Wittgenstein and What Can Only Be True


  • Cora Diamond University of Virginia


Wittgenstein Ludwig, truth, Anscombe Elizabeth, Tractatus logico-philosophicus, proposition, Satz,


In her Introduction to Wittgenstein’s Tractatus, Elizabeth Anscombe took it to be a fault of the Tractatus that it excluded the statement “‘Someone’ is not the name of someone”, which she took to be obviously true. It is not a bipolar proposition, and its negation, she said, peters out into nothingness. I examine the question whether she is right that the Tractatus excludes such propositions, and I consider her example in relation to other propositions which, arguably at least, have no intelligible negation. In considering the particular case of Frege’s response to Benno Kerry about the concept ‘horse’, I try to develop an account of the place in Wittgenstein’s philosophy for certain sorts of proposition which do not have an intelligible negation.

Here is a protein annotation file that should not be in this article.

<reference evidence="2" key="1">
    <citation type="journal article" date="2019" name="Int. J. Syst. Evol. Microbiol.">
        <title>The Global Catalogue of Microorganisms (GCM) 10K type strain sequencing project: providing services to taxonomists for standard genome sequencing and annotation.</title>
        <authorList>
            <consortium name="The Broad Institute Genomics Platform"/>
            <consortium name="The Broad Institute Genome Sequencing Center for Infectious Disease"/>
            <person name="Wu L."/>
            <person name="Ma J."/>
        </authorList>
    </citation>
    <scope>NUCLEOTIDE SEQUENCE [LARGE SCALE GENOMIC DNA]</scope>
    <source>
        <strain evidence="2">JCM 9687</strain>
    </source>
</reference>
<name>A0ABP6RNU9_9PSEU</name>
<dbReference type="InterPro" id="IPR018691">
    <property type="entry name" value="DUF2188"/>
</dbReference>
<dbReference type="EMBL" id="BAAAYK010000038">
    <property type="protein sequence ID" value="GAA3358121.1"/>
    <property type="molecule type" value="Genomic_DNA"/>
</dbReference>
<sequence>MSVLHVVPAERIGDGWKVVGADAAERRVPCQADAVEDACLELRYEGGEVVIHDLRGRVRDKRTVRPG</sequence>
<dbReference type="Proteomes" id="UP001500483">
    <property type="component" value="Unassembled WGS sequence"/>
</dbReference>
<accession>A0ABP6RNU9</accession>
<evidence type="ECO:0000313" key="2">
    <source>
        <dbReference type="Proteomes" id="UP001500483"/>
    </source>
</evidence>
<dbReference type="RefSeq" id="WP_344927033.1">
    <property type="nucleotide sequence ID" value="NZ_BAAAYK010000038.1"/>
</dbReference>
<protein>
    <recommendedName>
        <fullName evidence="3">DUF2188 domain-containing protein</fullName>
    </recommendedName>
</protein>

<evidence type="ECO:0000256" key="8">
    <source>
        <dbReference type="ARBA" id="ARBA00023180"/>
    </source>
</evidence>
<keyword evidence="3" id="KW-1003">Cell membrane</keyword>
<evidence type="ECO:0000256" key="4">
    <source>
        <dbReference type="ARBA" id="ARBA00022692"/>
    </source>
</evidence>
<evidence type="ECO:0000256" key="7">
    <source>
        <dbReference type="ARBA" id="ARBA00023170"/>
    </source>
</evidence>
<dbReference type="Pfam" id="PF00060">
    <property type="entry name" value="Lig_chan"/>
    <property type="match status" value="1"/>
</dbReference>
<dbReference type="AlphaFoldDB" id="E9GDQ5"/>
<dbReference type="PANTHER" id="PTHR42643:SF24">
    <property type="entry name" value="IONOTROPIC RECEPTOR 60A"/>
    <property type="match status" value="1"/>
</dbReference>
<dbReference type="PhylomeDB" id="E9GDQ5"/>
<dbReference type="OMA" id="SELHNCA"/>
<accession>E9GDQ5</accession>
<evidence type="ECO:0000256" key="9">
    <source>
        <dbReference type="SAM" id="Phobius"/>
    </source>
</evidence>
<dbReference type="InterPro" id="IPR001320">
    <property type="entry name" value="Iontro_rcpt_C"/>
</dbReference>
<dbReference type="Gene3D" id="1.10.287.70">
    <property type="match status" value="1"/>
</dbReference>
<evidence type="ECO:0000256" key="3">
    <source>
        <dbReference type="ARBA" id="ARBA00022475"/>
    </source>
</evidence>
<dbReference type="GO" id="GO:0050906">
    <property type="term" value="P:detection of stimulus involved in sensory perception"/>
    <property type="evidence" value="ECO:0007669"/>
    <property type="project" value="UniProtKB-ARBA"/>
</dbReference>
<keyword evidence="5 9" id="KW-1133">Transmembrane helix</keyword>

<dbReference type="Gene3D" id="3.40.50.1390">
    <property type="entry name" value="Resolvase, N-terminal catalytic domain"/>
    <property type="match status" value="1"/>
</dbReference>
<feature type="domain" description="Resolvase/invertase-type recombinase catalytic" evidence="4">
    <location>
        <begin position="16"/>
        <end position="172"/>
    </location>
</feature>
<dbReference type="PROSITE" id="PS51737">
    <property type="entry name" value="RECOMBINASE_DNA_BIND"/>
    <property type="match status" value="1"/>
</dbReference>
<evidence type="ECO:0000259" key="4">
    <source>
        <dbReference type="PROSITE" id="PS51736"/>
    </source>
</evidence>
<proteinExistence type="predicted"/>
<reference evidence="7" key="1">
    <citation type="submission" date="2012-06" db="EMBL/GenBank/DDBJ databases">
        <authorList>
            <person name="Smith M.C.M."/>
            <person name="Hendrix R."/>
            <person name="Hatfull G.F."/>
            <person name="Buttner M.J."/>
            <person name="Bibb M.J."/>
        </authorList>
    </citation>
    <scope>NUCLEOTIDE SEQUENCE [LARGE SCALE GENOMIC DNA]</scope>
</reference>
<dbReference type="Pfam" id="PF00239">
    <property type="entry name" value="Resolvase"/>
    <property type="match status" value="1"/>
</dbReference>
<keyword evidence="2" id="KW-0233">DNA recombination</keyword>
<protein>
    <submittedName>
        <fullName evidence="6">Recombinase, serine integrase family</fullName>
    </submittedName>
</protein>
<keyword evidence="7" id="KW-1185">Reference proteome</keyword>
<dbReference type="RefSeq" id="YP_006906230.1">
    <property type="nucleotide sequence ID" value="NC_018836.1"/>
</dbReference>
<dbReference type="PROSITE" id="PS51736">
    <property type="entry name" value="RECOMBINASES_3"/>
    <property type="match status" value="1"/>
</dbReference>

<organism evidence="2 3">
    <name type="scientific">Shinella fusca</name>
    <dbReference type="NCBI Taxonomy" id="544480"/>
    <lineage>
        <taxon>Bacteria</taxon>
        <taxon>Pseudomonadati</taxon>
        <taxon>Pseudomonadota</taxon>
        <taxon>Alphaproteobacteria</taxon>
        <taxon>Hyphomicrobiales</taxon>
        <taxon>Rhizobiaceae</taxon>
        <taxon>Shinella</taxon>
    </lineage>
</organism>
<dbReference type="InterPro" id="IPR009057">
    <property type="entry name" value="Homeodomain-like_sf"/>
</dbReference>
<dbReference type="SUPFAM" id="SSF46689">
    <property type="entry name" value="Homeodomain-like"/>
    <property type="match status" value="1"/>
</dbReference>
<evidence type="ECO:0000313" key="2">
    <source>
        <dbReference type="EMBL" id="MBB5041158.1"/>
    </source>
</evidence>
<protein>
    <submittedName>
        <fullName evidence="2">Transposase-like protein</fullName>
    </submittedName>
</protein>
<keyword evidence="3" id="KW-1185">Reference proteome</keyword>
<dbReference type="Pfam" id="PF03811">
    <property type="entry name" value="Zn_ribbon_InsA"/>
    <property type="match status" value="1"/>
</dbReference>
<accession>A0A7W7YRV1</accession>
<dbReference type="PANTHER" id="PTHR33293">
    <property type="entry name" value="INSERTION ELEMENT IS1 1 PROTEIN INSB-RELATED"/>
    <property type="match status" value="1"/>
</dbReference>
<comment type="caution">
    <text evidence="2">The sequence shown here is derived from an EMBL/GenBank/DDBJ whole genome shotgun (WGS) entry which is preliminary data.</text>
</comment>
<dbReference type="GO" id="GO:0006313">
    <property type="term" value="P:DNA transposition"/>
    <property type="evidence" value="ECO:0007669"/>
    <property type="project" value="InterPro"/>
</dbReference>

Author Biography

Cora Diamond, University of Virginia

Cora Diamond is University Professor and Kenan Professor of Philosophy emerita at the University of Virginia. She is the author of The Realistic Spirit: Wittgenstein, Philosophy, and the Mind and the editor of Wittgenstein’s Lectures on the Foundations of Mathematics, Cambridge, 1939.


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